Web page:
My characters are not from the West. Neither is the consciousness I'm trying to capture, which unavoidably shapes the narrative and creates the rhythm of the story. Kamau Brathwaite calls an English that follows the rhythm of natural and cultural experiences "submerged."
MC: As a 'foreigner' I often struggle with context when writing for an Eurocentric audience that is not familiar with the nuances of South African society. In other words, the balance between information, background, and the rhythm of the story itself. Is this something you think about when writing a story set in the Philippines?
JB: My biggest worry when I was still at The New School was that I was doing a lot of explaining. I hated it when I had to explain in a short story. Meanwhile, my colleagues in the workshop would throw casual references to Black Friday, Planned Parenthood, or towns in rural Pennsylvania.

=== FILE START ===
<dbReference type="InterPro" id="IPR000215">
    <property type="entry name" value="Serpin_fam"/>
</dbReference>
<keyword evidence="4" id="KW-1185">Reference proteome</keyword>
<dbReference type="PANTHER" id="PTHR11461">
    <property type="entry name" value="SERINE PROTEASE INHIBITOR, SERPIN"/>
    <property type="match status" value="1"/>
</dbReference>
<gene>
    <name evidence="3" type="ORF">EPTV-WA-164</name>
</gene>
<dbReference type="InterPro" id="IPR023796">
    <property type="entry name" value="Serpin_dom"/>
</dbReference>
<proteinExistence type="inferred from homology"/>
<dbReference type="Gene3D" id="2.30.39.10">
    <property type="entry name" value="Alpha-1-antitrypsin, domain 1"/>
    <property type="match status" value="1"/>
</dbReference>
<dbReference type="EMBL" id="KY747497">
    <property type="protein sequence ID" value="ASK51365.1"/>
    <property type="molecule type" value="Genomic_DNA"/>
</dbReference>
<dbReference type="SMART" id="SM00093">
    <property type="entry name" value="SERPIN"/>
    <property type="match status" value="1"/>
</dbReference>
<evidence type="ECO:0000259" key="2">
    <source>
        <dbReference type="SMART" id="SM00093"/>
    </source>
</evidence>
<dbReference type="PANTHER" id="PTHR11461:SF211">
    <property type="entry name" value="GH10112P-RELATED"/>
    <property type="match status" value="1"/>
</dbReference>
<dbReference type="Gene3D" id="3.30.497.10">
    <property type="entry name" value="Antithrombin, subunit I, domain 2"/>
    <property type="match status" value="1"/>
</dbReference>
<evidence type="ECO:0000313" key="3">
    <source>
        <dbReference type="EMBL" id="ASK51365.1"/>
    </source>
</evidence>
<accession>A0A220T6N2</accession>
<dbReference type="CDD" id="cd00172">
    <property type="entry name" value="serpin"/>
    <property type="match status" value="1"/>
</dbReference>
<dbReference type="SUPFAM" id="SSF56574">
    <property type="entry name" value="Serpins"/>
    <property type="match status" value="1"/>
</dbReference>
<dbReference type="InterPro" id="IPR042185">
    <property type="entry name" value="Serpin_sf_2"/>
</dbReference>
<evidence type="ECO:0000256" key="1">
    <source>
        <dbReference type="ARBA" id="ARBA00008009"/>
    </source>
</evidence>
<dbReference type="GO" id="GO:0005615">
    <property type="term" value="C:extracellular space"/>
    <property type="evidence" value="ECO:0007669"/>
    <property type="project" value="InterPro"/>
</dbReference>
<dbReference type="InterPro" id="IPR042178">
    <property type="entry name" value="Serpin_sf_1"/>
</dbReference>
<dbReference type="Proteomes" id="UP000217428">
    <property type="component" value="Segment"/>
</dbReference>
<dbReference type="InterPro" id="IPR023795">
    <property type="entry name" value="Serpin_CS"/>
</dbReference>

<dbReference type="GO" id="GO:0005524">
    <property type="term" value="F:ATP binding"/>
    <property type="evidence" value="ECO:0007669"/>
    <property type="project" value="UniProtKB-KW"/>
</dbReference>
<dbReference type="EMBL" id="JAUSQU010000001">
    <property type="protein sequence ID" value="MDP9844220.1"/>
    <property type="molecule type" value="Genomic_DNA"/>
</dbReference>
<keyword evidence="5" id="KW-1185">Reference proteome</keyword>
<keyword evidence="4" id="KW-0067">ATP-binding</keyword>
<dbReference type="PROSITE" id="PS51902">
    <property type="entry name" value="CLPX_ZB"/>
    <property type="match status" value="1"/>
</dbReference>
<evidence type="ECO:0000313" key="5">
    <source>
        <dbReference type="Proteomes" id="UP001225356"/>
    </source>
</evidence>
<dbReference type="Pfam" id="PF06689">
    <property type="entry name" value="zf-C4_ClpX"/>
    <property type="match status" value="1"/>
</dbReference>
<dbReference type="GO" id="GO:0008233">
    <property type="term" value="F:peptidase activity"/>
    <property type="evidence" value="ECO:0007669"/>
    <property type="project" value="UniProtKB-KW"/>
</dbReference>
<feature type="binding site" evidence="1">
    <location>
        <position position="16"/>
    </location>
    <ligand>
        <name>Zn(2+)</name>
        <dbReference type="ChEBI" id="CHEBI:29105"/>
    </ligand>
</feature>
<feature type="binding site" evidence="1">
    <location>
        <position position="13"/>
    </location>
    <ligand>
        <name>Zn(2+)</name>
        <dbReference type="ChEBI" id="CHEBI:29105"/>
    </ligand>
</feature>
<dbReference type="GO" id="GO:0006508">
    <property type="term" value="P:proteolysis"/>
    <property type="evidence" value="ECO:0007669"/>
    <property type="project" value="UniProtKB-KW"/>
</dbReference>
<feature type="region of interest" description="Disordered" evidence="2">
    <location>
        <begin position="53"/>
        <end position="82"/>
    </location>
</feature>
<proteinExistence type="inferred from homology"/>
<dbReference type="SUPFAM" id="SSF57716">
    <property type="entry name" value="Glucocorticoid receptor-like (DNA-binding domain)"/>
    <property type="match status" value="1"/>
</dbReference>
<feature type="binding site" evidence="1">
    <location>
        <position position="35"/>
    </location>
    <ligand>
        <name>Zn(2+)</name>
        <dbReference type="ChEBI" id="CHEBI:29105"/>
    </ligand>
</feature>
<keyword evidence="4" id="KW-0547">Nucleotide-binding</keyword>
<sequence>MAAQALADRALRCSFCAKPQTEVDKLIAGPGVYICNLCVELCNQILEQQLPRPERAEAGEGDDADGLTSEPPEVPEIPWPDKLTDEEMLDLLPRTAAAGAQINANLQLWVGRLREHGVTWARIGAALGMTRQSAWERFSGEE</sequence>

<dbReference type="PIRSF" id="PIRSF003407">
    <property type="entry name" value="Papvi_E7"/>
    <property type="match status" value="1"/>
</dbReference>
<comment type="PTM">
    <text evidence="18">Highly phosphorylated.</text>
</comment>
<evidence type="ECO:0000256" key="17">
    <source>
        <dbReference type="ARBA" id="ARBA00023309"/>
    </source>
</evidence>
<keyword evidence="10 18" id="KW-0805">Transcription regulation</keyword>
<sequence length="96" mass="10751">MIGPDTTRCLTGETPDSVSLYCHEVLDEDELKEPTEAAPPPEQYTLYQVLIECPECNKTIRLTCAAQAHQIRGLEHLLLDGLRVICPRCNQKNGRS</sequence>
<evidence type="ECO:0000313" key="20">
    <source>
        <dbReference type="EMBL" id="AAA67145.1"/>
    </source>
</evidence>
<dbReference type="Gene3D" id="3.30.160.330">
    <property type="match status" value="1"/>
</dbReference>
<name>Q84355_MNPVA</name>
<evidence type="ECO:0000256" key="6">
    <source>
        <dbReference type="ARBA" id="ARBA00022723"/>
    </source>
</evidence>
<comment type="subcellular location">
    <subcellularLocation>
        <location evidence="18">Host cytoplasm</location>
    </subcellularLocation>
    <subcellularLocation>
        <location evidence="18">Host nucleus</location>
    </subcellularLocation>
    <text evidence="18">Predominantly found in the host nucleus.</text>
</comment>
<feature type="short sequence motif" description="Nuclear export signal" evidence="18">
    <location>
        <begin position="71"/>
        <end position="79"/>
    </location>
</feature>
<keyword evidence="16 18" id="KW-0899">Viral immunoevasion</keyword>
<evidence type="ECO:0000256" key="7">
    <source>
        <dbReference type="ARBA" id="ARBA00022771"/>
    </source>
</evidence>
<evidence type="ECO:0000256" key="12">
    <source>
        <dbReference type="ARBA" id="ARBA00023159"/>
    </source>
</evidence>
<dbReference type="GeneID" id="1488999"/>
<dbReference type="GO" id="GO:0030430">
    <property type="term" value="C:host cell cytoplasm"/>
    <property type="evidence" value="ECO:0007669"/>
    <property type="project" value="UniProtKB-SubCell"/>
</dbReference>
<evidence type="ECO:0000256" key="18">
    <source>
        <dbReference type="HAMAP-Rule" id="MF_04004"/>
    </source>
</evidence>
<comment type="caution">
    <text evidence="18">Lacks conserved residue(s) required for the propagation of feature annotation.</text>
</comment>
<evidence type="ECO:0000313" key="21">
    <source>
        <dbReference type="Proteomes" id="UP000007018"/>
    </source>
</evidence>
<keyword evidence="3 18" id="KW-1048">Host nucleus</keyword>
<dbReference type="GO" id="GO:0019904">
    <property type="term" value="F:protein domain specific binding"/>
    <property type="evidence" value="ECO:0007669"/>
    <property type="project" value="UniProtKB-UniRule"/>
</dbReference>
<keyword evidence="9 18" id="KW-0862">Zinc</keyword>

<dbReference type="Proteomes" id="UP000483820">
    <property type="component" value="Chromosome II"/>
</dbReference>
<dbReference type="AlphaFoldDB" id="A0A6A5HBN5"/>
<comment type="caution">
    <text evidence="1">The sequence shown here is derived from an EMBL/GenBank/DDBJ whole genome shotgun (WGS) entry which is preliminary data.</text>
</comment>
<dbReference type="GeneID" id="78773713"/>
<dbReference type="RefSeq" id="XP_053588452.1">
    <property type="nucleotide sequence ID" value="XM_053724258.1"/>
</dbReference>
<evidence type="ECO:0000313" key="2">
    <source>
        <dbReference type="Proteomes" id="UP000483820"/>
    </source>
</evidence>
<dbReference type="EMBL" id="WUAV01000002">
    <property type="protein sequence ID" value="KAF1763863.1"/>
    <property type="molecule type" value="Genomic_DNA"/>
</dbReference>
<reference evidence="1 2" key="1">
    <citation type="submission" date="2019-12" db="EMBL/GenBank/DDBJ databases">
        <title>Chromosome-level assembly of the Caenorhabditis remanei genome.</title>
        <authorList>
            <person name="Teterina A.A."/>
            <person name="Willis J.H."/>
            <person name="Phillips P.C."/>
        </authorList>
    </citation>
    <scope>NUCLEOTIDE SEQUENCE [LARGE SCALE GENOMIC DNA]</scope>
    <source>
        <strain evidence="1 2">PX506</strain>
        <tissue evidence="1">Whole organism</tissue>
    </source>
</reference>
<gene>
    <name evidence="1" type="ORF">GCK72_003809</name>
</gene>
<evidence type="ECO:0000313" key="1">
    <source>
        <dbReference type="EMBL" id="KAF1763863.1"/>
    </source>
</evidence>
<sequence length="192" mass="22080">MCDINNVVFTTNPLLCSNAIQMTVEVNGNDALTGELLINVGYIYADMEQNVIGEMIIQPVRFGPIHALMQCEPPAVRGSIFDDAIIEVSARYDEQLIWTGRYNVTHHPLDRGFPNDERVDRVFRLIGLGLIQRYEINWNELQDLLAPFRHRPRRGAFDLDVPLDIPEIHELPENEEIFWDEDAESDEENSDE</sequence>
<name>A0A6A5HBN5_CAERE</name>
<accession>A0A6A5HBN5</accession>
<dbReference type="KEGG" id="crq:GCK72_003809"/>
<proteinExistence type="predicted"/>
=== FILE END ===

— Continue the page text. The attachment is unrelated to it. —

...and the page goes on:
At first, the concern was something mundane, like trying to make them visualize a jeepney or a tricycle, until I got questions about specific situations or attitudes that would have been a no-brainer for a reader in the Philippines. Suddenly, there was this problem. How do I tell the difference between my very real mistakes and their inability to comprehend my material?
I feel that I find a balance when I recognize my faults for what they are and improve the story from there. Also, I looked closely at the work of Aleksandar Hemon, and Gina Apostol and other writers I admire.